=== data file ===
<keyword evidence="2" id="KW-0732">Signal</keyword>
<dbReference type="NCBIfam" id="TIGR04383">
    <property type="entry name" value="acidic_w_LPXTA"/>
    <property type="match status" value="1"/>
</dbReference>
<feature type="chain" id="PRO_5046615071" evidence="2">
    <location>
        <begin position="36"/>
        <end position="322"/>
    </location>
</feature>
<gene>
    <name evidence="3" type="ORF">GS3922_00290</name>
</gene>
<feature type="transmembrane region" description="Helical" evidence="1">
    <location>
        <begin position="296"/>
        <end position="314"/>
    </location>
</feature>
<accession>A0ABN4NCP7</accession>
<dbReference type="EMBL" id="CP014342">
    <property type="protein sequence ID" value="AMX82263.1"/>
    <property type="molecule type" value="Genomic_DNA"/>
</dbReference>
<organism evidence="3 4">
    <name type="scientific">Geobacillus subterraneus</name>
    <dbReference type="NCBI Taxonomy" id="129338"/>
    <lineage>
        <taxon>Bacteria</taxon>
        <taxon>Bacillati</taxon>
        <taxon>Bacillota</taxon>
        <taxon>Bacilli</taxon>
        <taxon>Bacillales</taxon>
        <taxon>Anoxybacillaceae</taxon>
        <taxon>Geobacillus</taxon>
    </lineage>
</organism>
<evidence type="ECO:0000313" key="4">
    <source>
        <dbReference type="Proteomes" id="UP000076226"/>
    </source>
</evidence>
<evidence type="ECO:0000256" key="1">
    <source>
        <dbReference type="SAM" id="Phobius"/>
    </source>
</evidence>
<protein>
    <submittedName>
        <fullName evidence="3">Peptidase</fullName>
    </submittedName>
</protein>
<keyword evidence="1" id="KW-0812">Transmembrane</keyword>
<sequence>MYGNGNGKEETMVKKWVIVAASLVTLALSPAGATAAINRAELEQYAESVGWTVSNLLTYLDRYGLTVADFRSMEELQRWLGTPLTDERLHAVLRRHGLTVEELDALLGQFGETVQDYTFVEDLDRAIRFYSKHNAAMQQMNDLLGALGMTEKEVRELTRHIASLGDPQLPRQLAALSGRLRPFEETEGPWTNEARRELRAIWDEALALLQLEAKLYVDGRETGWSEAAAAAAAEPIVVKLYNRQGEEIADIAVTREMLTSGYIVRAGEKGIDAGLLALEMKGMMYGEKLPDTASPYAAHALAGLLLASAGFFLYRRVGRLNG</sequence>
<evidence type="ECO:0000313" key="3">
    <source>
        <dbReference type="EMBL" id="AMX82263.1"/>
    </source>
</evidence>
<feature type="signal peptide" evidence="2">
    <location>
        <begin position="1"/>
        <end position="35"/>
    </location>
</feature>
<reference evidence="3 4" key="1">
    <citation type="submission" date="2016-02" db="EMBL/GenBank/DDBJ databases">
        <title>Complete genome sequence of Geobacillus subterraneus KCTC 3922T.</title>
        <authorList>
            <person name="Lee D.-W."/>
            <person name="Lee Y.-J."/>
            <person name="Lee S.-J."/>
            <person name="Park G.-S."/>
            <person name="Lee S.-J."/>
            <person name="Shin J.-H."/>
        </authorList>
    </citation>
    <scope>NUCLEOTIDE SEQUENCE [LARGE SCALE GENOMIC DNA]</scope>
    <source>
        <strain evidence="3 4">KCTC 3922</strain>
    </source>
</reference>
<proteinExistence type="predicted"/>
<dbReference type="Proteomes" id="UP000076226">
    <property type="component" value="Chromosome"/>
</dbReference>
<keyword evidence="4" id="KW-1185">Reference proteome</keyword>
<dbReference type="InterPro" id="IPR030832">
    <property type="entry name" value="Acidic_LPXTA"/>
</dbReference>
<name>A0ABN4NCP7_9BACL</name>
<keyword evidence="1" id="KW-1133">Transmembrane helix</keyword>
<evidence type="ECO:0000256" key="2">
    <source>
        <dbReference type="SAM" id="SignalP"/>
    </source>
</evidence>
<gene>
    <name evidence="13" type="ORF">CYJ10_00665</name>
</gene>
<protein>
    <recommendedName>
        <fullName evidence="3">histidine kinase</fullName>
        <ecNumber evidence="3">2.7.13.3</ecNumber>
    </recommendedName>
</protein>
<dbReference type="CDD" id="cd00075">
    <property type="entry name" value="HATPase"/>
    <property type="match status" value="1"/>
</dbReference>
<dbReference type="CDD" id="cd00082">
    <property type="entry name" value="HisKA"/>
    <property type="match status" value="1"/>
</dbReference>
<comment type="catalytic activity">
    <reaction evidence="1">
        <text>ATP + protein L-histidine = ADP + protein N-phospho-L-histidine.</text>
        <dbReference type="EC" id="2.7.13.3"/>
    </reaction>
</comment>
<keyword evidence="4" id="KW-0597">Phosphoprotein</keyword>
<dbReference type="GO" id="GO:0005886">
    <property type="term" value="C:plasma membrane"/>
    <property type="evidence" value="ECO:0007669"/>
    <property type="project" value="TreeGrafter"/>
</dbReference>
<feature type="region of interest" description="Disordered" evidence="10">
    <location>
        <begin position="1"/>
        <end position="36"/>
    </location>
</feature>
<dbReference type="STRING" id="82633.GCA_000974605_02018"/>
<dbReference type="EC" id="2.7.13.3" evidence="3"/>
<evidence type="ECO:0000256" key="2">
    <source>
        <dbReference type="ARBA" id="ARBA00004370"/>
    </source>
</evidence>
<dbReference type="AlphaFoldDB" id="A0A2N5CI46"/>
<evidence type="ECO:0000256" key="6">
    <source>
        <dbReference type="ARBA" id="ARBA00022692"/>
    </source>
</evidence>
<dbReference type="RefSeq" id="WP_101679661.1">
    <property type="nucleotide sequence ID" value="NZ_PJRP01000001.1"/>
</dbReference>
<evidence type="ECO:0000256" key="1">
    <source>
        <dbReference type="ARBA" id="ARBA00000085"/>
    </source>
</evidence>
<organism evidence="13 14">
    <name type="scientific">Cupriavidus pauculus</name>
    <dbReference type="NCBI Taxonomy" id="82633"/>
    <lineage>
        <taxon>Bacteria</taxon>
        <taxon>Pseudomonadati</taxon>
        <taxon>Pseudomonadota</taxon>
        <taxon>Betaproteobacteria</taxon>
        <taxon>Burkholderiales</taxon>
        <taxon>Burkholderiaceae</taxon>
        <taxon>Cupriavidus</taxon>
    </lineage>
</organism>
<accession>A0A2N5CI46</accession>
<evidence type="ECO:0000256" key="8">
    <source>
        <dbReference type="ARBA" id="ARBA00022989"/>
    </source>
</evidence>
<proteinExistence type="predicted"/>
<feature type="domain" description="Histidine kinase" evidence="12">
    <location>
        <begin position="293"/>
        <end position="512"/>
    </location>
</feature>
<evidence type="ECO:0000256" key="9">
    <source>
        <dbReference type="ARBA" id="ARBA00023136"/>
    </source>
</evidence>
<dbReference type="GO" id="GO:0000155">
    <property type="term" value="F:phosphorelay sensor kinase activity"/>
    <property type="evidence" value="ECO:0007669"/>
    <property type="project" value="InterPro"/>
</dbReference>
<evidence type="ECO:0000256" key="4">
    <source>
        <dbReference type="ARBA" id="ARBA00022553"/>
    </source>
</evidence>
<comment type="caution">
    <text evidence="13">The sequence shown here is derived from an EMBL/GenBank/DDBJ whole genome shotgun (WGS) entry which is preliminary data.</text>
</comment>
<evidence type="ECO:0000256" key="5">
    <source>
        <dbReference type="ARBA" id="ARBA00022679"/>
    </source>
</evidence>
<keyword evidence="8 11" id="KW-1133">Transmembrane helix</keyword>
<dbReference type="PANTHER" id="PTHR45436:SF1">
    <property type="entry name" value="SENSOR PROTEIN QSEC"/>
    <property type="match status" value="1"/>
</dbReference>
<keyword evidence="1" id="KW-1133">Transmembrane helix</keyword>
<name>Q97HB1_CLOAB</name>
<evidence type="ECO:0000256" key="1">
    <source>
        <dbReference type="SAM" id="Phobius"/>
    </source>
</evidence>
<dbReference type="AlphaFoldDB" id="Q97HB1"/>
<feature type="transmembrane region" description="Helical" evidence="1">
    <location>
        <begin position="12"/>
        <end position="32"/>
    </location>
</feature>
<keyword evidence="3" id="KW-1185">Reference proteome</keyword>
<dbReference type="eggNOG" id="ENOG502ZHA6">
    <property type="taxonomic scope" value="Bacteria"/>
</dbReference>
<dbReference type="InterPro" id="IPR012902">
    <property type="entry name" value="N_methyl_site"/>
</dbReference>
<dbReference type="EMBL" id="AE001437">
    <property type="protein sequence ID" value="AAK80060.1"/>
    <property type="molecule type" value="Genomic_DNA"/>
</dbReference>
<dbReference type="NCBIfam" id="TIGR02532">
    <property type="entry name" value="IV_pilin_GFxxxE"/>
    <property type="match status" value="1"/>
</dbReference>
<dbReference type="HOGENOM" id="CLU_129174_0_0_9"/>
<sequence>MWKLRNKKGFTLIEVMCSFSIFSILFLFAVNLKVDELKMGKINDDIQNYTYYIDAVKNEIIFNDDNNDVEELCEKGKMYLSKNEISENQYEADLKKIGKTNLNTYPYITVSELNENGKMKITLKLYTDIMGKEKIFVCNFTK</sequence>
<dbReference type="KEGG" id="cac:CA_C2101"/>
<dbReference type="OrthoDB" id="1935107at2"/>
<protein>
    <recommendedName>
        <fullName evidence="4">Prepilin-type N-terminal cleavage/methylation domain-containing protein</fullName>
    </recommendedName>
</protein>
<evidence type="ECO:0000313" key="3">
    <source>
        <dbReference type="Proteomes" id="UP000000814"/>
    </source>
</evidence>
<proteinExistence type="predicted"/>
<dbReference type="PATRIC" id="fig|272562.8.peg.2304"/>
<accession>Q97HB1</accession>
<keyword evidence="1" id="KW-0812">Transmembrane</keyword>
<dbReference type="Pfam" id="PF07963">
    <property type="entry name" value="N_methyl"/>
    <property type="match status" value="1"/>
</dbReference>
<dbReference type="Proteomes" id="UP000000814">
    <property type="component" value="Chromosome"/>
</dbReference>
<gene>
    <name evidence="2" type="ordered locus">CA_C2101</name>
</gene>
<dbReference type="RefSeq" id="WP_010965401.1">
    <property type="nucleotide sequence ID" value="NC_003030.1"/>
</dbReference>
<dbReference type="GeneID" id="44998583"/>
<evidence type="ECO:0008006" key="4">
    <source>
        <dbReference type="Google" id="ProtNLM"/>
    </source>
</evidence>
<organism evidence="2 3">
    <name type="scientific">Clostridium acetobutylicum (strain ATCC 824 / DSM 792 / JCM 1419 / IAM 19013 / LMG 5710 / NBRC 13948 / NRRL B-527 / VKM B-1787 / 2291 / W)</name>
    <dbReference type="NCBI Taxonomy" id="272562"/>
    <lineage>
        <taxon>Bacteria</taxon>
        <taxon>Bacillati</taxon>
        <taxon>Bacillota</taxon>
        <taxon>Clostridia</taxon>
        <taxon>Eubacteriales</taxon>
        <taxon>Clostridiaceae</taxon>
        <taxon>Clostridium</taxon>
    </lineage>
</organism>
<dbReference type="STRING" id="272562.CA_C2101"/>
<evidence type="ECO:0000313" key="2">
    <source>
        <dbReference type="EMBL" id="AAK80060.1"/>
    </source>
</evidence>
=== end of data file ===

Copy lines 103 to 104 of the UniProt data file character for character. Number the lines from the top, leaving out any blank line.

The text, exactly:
    <recommendedName>
        <fullName evidence="3">histidine kinase</fullName>